L. J. Gray. And could thy rash distracted rage do Draw thy vain sword against an armed multitude, [thus? Only to have my poor heart split with horror,

To see thee stabb'd and butcher'd here before me?' Oh, call thy better nobler courage to thee, And let us meet this adverse fate with patience! • Greet our insulting foes with equal tempers,

With even brows, and souls secure of death; 'Here stand unmov'd; as once the Roman senate Receiv'd fierce Brennus,* and the conquering Gauls,

* Brennus was general of the Galli Senones, who went into Italy with a powerful army about 391 before Christ, defeated the Romaus at the river Attia, and entered their city without opposition, The Romans fled into the capitol, where they stood out, till Camillus, who was in banishment, marched to the relief of his country, and so totally defeated the Gauls, that not one remained to carry back the news of their destruction.

Till ev'n the rude Barbarians stood amaz'd
At such superior virtue.' Be thyself,
For see the trial comes !

Enter the Earl of SUSSEX, GARDiner, Officers, and SOLDIERS.

Suss. Guards, execute your orders; seize the traitors: Here commission ends. To you, my lord,


[To Gardiner

So our great mistress, royal Mary, bids,
I leave the full disposal of these pris'ners;
To your wise care the pious Queen commends
Her sacred self, her crown, and what's yet more,
The holy Roman church; for whose dear safety,
She wills your utmost diligence be shewn,
To bring rebellion to the bar of justice.
Yet farther, to proclaim how much she trusts
In Winchester's deep thought, and well-tried faith,
The seal attends to grace those rev'rend hands;
And when I next salute you, I must call you
Chief minister and chancellor of England.

Gard. Unnumber'd blessings fall upon her head,
My ever-gracious lady! to remember
With such full bounty her old humble beadsman!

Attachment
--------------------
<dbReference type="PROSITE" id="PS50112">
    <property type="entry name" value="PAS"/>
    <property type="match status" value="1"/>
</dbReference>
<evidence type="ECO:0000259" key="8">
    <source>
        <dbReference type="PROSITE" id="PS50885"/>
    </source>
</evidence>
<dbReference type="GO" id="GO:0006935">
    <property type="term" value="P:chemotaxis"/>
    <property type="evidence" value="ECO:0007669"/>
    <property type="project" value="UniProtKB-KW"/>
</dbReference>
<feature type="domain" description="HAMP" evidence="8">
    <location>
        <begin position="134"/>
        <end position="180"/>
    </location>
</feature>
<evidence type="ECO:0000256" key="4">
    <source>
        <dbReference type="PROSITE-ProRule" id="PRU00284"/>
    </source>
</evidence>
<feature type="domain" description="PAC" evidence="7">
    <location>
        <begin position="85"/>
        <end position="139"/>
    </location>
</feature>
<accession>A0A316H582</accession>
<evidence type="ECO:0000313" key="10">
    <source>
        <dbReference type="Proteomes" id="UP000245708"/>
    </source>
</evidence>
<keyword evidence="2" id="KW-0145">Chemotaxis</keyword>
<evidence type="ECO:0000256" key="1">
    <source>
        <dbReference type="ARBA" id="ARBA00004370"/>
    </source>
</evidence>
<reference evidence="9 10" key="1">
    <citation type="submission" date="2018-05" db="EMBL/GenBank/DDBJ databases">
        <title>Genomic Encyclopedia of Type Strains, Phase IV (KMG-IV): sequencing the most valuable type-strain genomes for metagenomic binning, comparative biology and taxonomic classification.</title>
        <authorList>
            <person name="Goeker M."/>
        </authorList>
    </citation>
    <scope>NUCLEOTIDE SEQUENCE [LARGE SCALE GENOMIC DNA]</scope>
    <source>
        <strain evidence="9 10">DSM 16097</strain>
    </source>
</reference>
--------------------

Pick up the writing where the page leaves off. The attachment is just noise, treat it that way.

For these, her foes, leave me to deal with them.

Suss. The Queen is on her ent'rance, and expects me: My Lord, farewel.

Gard. Farewel, right-noble Sussex:
Commend me to the Queen's grace; say her bidding
Shall be observ'd by her most lowly creature.

[Exit Sussex. Lieutenant of the Tower, take hence your pris'ners : Be it your care to see them kept apart, That they may hold no commerce with each other. L. J. Gray. That stroke was unexpected. Guil. Wilt thou part us?

Gard. I hold no speech with heretics and traitors. Lieutenant, see my orders are obeyed. [Exit Gar.

Guil. Inhuman, monstrous, unexampl'd cruelty! Oh, tyrant! but the task becomes thee well;

Thy savage temper joys to do death's office;
To tear the sacred bands of love asunder,
And part those hands which Heav'n itself hath join'd.
Duch. Suff. To let us waste the little rest of life
Together, had been merciful.

Suff. Then it had not

Been done like Winchester.

Guil. Thou stand'st unmov'd;

Calm temper sits upon thy beauteous brow;
Thy eyes, that flow'd so fast for Edward's loss,
Gaze unconcern'd upon the ruin round thee;
As if thou hadst resolv'd to brave thy fate,
And triumph in the midst of desolation.

Ha! see, it swells; the liquid crystal rises,
It starts in spite of thee,but I will catch it;
Nor let the earth be wet with dew so rich.'


L. J. Gray. And dost thou think, my Guilford, I can
My father, mother, and ev'n thee, my husband,
Torn from my side without a pang of sorrow?
How art thou thus unknowing in my heart!
Words cannot tell thee what I feel. There is
An agonizing softness busy here,

That tugs the strings, that struggles to get loose,.
And pour my soul in wailings out before thee.

Guil. Give way, and let the gushing torrent come; Behold the tears we bring to swell the deluge, Till the flood rise upon the guilty world, And make the ruin common. *

L. J. Gray. Guilford! no:

The time for tender thoughts and soft endearments
Is fled away and gone: joy has forsaken us;
Our hearts have now another part to play;
They must be steel'd with some uncommon fortitude,
That, fearless, we may tread the paths of horror;
And in despite of all our foes' dread pow'r,
Ev'n in the hour of death, be more than conqu'rors.t

*See p. 161, and Note +.

+"In all these things we are more than conquerors through him

"that loved us.”

Rom. vIII. 37.

« PreviousContinue »